Tuesday, March 15, 2005

Insurgents `relieved’ to be captured by Iraqi police

I'm sure this will make the front page of the NYT or the Wash. Post.


SAMARRA, Iraq (Army News Service, March 14, 2005) – Iraqi police commandos seized illicit weapons and captured several insurgents over the weekend, including a Saudi who denounced the insurgency and reportedly said he was “relieved” to be captured.


Officials say that the Saudi eagerly gave detailed accounts of how he was recruited by the insurgency, his motives to join the insurgency, how he traveled to Iraq and how he joined the insurgency. In addition the Saudi, a former college student, provided information on his training, locations of training sites, tactics he was taught and attacks he was instructed to conduct.

The insurgent’s training, according to the Saudi, consisted of shooting 45 rounds with an AK-47 and familiarization with an rocket propelled grenade launcher, a weapon he did not fire because his trainers said it was “too expensive” to fire.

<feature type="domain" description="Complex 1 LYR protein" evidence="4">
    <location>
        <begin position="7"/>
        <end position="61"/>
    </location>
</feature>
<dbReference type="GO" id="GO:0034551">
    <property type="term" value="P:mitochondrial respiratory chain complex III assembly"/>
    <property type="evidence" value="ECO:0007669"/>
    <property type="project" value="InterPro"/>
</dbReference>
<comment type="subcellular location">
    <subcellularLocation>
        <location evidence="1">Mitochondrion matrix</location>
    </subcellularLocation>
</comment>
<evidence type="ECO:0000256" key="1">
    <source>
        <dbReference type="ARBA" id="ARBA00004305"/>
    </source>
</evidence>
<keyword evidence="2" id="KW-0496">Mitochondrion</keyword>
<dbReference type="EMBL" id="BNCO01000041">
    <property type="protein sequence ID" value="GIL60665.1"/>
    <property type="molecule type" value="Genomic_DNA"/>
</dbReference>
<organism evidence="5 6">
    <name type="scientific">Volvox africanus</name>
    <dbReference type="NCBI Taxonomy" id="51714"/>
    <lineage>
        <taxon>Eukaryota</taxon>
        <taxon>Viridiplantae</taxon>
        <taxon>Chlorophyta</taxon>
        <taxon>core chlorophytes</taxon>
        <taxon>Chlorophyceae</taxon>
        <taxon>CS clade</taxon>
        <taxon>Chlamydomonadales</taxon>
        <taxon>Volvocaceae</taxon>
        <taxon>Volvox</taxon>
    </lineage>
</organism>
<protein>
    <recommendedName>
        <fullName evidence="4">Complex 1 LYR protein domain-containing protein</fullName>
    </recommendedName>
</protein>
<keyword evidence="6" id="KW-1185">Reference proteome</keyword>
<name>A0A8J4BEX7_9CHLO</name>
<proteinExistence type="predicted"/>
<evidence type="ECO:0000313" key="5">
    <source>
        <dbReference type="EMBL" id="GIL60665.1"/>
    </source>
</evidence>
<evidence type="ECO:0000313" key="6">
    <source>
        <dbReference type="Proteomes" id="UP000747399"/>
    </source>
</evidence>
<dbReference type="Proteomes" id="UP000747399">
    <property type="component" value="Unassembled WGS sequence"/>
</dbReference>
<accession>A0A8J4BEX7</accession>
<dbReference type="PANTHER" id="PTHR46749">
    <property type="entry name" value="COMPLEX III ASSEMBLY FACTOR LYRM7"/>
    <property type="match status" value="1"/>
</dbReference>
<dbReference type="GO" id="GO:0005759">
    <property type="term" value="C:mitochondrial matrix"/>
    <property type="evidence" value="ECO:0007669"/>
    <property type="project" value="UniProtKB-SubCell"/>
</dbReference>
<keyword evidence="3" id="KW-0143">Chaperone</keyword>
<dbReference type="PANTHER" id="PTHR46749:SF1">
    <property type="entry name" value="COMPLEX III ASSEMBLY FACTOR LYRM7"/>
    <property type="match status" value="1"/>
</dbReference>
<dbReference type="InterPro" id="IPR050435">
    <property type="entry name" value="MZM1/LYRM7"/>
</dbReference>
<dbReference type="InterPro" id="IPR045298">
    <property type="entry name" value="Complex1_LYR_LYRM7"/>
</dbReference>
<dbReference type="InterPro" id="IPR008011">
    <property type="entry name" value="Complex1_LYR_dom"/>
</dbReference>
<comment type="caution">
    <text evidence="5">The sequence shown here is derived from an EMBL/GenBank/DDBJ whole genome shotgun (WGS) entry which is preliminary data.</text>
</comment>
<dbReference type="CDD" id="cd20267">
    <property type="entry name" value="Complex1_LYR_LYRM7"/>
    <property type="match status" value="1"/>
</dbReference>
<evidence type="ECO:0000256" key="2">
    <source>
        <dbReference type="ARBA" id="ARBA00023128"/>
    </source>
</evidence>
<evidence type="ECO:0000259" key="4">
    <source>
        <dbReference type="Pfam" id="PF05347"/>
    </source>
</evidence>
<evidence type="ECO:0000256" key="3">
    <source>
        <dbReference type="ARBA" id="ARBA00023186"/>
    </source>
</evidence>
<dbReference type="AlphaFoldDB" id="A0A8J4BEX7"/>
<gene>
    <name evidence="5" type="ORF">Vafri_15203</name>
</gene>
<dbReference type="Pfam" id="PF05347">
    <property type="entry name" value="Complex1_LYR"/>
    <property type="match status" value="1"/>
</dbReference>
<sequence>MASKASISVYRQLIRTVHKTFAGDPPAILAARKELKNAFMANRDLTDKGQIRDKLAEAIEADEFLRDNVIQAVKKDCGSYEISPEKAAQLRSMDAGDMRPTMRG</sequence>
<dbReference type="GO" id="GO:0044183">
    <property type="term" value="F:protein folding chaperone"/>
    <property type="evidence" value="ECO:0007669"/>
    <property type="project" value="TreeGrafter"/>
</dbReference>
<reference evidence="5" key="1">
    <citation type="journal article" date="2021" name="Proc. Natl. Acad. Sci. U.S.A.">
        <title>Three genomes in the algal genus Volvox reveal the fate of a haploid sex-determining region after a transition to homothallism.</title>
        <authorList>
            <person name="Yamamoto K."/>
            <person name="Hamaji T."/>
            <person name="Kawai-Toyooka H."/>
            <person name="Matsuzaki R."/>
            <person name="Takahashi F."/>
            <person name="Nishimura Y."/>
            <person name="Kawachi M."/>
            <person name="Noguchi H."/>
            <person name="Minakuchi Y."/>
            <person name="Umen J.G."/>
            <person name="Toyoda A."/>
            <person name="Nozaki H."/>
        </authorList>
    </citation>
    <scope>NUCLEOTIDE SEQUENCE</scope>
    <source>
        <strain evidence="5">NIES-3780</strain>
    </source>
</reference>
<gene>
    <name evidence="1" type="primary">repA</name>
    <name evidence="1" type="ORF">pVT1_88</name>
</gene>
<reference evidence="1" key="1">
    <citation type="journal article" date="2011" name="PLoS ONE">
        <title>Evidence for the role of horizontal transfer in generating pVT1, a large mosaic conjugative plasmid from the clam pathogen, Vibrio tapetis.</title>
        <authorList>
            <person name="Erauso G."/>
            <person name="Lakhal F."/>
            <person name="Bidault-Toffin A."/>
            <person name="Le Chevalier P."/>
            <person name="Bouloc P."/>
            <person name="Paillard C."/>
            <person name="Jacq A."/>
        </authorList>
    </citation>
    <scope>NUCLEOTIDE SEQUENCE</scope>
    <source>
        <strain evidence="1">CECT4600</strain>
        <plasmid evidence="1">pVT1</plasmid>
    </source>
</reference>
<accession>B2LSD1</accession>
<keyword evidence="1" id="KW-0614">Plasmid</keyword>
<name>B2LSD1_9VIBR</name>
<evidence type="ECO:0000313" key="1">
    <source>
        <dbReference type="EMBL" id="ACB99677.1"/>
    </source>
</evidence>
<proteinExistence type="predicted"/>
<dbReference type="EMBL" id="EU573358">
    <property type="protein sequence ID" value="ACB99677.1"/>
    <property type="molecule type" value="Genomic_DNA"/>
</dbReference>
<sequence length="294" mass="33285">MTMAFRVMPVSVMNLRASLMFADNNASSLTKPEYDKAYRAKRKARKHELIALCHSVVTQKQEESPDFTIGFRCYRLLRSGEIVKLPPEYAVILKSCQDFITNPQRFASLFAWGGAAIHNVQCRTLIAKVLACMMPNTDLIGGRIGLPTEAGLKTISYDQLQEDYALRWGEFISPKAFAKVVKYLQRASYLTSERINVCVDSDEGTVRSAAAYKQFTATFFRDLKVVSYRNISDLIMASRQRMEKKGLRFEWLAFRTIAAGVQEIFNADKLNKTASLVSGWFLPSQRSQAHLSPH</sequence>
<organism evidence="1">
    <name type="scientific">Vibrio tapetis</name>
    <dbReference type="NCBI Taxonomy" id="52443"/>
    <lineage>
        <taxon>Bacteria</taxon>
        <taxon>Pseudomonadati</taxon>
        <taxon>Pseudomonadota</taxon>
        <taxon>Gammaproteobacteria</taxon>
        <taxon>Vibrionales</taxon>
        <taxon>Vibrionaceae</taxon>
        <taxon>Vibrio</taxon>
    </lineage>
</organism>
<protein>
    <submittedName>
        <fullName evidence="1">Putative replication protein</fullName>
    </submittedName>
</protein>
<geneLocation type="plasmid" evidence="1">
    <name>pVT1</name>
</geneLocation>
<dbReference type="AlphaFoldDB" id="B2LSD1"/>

The Saudi said he and his group planned to attack a U.S. dismounted patrol several weeks ago, but a U.S. sniper shot one of the insurgents, killing him, and the insurgents cancelled the attack. Additionally, the Saudi told officials he joined the terrorists in Iraq primarily to target the U.S. military, but he quickly became disillusioned with the insurgents after only several weeks.

Part of the Saudi’s disappointment with the insurgents, officials said, was that the insurgents did not pray regularly and “were only interested in money.” The insurgents, the Saudi said, were preoccupied with hijacking vehicles and the value of vehicles.

The Saudi admitted to officials that he “had made a huge mistake” by joining the insurgency and that he had a very different view of American Soldiers after watching them operate in Iraq. He had seen U.S. Soldiers giving candy to children and on one occasion, a U.S. Soldier waved to him.

The captured insurgent went on to say that he didn’t believe he would be a martyr if he died in Iraq, repeating several times to interviewers that insurgents were just involved for profit. When officials asked the Saudi why he didn’t leave the insurgency, he said he felt like a captive and feared for his life. He was relieved, he added, to be captured by the commandos.


Continued here